Nevada law allows some of the most convenient options for setting up asset protection trusts in the United States. The Nevada legislature was one of the first to permit domestic asset protection trusts (DAPTs), also known as self-settled spendthrift trusts (SSST).

Individuals who set up a Nevada asset protection trust enjoy several benefits discussed throughout this article.

Be sure to learn how a Nevada self-settled spendthrift trust can help you safeguard your assets and why you should consider establishing a DAPT, especially if you practice one of the high-risk professions likely to face a liability claim.

What Is a Nevada Asset Protection Trust?

An asset protection trust (APT) protects the grantor’s real or personal property by shielding trust assets from the grantor’s creditors or claims against the estate. In an APT, the grantor is a permissible beneficiary who has access to trust funds, but with some limitations.

An APT is an irrevocable trust, so unlike with a revocable living trust, any assets you transfer to an APT receive a degree of protection from lawsuits. APTs in Nevada count as domestic asset protection trusts (DAPTs) since they operate within the U.S.

A DAPT is a spendthrift trust. Nevada’s spendthrift provision clause prevents the grantor’s creditors from accessing trust funds directly. Any asset distribution must be made by an independent trustee. The independent trustee controls fund withdrawals, sales of trust assets, and so forth.

A grantor can transfer many types of assets to a DAPT, including cash, stocks, real estate, and business assets. Grantors may even place a limited liability company in a trust to avoid probate or plan for incapacity.

While the trust creator gives up a significant level of control over their property when they transfer assets to a DAPT, they can still request distributions to beneficiaries and direct trust investments.

Nevada State Laws

In 1999, Nevada passed the Spendthrift Trust Act that allowed individuals to establish a self-settled spendthrift trust. In this type of trust, the grantor can also be the beneficiary. Other beneficiaries may include the grantor’s spouse, children, grandchildren, or any persons the grantor names.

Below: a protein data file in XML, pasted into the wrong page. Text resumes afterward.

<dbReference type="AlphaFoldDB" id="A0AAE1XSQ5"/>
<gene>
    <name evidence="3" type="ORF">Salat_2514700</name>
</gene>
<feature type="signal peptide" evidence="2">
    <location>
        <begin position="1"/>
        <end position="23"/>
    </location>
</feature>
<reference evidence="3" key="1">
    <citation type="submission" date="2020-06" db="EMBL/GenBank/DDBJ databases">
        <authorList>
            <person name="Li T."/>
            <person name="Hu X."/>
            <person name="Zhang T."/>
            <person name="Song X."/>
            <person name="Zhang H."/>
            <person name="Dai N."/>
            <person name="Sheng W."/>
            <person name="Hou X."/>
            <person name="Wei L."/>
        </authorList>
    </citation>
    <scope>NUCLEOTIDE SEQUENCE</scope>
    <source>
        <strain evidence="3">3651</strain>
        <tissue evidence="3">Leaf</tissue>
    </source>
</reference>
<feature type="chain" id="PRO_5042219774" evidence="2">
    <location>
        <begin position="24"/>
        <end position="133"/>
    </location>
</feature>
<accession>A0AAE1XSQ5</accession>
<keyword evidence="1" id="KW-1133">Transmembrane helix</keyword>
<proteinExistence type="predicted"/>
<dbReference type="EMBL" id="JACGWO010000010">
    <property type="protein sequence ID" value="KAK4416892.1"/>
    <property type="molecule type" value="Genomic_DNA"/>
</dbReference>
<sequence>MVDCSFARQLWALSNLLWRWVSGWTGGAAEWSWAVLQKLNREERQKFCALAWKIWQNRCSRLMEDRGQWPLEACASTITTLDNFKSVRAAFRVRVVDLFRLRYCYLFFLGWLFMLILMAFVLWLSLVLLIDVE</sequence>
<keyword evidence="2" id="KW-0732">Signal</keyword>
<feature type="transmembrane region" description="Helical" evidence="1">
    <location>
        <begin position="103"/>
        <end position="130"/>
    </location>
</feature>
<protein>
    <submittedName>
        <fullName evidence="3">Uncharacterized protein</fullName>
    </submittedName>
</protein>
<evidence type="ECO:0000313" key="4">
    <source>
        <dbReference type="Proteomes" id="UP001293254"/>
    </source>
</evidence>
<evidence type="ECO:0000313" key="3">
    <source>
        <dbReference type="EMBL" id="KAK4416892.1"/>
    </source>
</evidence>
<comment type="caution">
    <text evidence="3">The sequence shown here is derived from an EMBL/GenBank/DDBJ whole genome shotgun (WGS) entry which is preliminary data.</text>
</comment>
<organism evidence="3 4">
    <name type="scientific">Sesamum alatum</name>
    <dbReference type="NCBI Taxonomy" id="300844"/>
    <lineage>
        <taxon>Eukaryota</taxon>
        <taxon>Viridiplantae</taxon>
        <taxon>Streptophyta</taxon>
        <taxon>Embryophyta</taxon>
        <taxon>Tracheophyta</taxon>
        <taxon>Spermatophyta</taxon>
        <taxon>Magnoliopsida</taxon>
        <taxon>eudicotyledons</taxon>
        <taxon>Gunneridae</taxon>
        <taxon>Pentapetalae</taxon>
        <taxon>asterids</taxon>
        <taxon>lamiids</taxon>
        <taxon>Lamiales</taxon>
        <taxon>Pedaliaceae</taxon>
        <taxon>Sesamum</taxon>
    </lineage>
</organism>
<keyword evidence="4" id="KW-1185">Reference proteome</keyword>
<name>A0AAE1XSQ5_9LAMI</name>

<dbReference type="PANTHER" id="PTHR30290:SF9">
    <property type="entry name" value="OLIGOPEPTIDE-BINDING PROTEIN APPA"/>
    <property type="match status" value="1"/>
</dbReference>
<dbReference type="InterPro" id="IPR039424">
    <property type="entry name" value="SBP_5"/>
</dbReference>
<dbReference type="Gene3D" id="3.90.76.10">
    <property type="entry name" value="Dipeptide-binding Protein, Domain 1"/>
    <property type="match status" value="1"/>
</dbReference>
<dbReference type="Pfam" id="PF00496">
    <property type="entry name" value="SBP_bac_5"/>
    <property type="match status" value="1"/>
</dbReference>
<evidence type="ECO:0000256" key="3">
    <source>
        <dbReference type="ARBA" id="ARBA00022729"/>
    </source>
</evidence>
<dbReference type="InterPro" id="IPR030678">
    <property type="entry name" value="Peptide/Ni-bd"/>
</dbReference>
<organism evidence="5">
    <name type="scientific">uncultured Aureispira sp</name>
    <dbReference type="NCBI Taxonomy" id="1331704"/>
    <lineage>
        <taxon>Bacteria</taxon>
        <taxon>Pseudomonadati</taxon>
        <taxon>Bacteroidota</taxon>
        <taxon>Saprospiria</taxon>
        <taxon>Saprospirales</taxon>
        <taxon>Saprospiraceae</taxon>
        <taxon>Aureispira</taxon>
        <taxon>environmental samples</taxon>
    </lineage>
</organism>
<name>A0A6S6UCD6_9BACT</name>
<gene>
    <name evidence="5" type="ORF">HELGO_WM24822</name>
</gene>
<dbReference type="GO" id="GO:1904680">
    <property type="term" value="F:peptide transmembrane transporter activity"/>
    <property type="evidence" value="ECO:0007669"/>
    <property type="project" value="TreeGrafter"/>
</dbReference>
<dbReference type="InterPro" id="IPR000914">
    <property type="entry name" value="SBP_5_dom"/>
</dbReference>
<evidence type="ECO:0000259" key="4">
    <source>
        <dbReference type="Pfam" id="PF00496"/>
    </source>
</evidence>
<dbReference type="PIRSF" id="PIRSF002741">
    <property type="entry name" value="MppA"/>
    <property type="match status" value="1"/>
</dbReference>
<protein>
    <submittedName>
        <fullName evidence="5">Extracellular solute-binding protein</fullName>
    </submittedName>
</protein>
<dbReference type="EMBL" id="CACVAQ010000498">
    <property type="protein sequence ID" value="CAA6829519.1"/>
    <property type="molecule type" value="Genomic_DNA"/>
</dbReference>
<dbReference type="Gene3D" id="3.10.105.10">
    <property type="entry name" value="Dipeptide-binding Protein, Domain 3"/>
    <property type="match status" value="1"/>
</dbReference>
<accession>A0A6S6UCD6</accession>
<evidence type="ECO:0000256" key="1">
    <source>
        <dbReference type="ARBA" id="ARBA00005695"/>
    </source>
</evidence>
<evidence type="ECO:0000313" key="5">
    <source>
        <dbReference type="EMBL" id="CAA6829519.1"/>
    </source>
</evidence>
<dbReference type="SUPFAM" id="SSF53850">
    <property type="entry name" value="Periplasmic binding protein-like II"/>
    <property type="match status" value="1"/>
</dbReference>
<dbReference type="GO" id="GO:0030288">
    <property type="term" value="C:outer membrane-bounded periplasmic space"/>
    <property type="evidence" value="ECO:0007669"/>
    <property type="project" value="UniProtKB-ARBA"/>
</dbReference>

In Nevada, distributions from an asset protection trust can only take place through an independent trustee. This trustee should be a Nevada trust company.

Nevada’s self-settled spendthrift trust laws help protect the beneficiary’s interest better than similar laws in many other states. Here’s why.

  • Unlike most states, Nevada doesn’t tax trust income. However, federal income tax would still apply.
  • In most states, DAPTs start protecting your assets after three or four years, compared to only two years after asset transfer in Nevada.
  • Once property passes to an asset protection trust in Nevada, no exception creditors can claim it—not even an ex-spouse. Almost all other states recognize ex-spouses as exception creditors.
  • Nevada allows directed trusts, so the trustee can appoint a fiduciary, such as a financial advisor, to handle some aspects of trust management.
  • Nevada has some of the most flexible regulations on modifying, or decanting, an irrevocable trust.

Nevada law keeps evolving to make asset protection trusts easier to manage. A 2009 legislature recognized the role of trust protectors, who protect the beneficiary’s interest by supervising trustees and making sure the trust complies with its terms.

Nevada also protects attorneys and investment advisors involved in setting up DAPTs from third-party legal claims, unless the claimant can prove that the attorney or advisor acted in bad faith and directly caused any damages suffered.

How Does a Nevada Asset Protection Trust Work?

attorney explaining nevada asset protection trust to a client

When you transfer property to a Nevada asset protection trust, you legally relinquish these assets. Once the statute of limitations runs out, the trust property is safe from any creditor.

Let’s say that Sam, a real estate developer, embarks on a high-risk business venture, keeping most funds himself but transferring some valuable stocks to a DAPT. When Sam’s project fails and he faces debt two years later, his creditor will have difficulty making a claim against the stocks, because they now belong to the trust and the statute of limitations has expired.

A Nevada DAPT usually works in conjunction with an LLC for charging order protection. In Nevada, a charging order is the judgment creditor’s exclusive remedy, so the creditor cannot force an LLC to distribute funds.

Keep in mind that a Nevada court may reverse asset transfers to an irrevocable trust if it rules the grantor set up the trust with fraudulent intentions. A DAPT often won’t protect assets from an existing or likely future creditor.

To be safe, work with a trusted asset protection firm like our team at Blake Harris Law if you are considering setting up an asset protection trust.

Do You Need to Live in Nevada to Form a Nevada Asset Protection Trust?

You can set up a Nevada asset protection trust even if you aren’t a Nevada resident. Even foreign nationals and international businesses can set up asset protection trusts in Nevada. However, at least one trustee must be either a Nevada resident or a Nevada trust company with trust powers within the state.